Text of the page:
Unless you have been living in a cave you will have heard that next month sees the virtual launch of Office 2010. Details of the virtual launch and other availability stuff at http://blogs.msdn.com/chrisfie/archive/2010/04/28/microsoft-project-server-2010-availability-on-msdn-and-technet-subscribers-download-it-s-coming.aspx but I thought I’d take a few minutes to prepare the scene. I know you will all read the wealth of documentation we have up on the TechNet Project Server 2010 TechCenter http://technet.microsoft.com/en-us/projectserver/default.aspx but sometimes our customers can get imaginative and read more into what we don’t say that what we do. “I know TechNet says that apples are apples, but it doesn’t say that apples are not bananas!”
So to cover off the things that have caught some of our internal folks and early adopters out;
Apples are not bananas. Full details of the requirements can be found at http://technet.microsoft.com/en-us/library/ee683978(office.14).aspx and there is also a great webcast detailing upgrade and migration at http://www.microsoft.com/events/series/epm.aspx?tab=Webcasts&seriesid=51&webcastid=12840
Please note the SQL Server requirements particularly:
So start getting your servers or HyperV images prepared and above all – enjoy! Project Server 2010 is an awesome product, and that is a word I do not use lightly!
just to clarify one specific point in this article, related to SQL2008 R2 - are you saying that if you are running your 2010 farm against a single SQL server/cluster, you have to have 2 instances of Analysis Services if you plan to use both Project Server 2010 OLAP Cubes AND PowerPivot ? (due to different modes etc.)
Great point David - and yes, but not quite. the PowerPivot AS instance I am referring to is the one that gets installed to the SharePoint Server (so not a good place to have your Project data - and I'd even say Project Server and PowerPivot for SharePoint should be muutally excusive...
I stole the following from http://blogs.msdn.com/powerpivot/archive/2010/03/22/powerpivot-component-architecture.aspx in the PowerPivot for SharePoint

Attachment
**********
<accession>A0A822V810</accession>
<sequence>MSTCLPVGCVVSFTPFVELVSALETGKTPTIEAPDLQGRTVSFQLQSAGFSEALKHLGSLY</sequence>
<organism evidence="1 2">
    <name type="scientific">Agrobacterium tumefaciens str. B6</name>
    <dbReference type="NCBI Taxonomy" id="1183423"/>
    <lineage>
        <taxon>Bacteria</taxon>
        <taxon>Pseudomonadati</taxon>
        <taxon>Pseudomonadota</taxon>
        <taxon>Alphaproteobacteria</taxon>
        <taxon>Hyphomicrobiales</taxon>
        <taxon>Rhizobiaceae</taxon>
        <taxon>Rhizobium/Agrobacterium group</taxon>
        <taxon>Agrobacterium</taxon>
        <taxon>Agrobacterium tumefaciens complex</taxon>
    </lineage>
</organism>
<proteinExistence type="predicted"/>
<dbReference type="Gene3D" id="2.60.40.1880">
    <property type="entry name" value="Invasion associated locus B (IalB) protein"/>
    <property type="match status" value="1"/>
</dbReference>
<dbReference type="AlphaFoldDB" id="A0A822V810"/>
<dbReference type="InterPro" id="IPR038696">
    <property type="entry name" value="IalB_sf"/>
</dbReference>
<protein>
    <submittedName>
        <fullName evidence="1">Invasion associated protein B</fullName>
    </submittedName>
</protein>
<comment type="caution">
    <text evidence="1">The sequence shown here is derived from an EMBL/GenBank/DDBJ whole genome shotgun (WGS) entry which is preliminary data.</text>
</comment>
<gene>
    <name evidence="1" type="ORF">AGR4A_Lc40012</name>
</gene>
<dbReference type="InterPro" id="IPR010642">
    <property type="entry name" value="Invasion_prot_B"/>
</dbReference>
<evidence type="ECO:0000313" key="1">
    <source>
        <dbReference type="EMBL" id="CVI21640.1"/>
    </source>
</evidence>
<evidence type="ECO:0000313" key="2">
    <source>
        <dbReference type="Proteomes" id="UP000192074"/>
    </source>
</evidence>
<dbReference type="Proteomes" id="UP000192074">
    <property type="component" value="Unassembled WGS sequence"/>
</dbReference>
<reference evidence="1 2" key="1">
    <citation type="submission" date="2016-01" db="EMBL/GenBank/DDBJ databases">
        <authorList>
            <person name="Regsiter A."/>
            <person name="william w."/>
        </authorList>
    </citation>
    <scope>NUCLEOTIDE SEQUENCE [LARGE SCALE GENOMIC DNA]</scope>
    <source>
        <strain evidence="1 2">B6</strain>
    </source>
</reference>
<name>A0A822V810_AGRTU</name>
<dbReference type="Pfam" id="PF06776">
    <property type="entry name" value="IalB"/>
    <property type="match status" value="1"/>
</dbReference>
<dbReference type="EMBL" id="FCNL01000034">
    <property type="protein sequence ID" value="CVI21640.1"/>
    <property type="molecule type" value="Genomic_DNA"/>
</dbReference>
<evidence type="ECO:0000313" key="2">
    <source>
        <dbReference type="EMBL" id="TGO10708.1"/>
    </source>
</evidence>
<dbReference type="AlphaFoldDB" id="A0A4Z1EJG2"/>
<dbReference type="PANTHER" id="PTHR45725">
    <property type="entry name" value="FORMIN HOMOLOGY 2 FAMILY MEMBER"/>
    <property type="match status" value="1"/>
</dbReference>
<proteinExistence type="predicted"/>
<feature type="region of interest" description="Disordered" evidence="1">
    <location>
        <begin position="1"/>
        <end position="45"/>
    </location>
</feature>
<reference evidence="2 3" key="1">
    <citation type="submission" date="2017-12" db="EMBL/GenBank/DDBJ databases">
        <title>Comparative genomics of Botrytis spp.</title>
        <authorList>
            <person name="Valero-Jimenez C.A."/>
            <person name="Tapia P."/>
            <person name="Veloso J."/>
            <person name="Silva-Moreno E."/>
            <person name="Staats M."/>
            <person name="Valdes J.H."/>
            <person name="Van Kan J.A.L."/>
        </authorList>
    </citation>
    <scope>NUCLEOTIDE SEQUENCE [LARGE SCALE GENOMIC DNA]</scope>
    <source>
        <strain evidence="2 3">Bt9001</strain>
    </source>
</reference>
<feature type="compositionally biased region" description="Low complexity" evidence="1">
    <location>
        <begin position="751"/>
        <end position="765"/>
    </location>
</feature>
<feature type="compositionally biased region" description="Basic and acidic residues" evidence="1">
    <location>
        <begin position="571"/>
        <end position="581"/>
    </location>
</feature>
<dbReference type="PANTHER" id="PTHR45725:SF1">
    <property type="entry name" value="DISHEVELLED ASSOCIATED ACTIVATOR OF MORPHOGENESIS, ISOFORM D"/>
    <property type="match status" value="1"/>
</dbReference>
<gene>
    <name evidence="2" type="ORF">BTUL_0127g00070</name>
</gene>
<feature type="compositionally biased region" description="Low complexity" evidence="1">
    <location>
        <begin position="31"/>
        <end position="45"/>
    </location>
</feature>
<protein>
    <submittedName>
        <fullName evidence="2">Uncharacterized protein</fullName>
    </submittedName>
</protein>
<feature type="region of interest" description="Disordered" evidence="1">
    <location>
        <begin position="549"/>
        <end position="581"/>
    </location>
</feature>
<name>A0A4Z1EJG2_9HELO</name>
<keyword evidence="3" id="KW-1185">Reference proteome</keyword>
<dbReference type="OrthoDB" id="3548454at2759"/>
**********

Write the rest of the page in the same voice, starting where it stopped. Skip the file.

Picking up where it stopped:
· Analysis Services Service Loads the VertiPaq engine to manage the data within PowerPivot workbooks retrieved from SharePoint content databases. The PowerPivot system service extracts the database from the Excel workbook, selects an appropriate SharePoint application server, which runs the Analysis Services service as well as an instance of the PowerPivot system service, and then attaches the database to the Analysis Services instance without requiring Excel 2010 on the server.
Note: On a SharePoint server, an Analysis Services instance can only load VertiPaq databases for in-memory BI processing. Analysis Services in VertiPaq mode does not support traditional OLAP processing modes. Although it is possible to install additional Analysis Services instances on the same server to support traditional OLAP processing, Microsoft does not recommend this configuration because of the differences in workload patterns and resource consumption.
We are in the planning stages of migration and I was wondering about the linkage to Exchange because we will not be upgrading our Exchange environment until the end of 2010. I would like to put up a Project Server 2010 environment before that so I can have plenty of time to build out the information and templates needed for the new proposal functionality to create and select projects. Can the connection to Exchange be added after an initial deployment, or is that something that has to be part of the installation?
Great question. The link to Exchange can easily be activated later. The code will be deployed when you install Project Server 2010 but does not get turned on automatically. There is a setting in Server Settings to switch the link on (once you have made the permission settings in Exchange - see TechNet article) and then another setting for each resource whose tasks you wish to sync. The article at http://technet.microsoft.com/en-us/library/ff468700(office.14).aspx.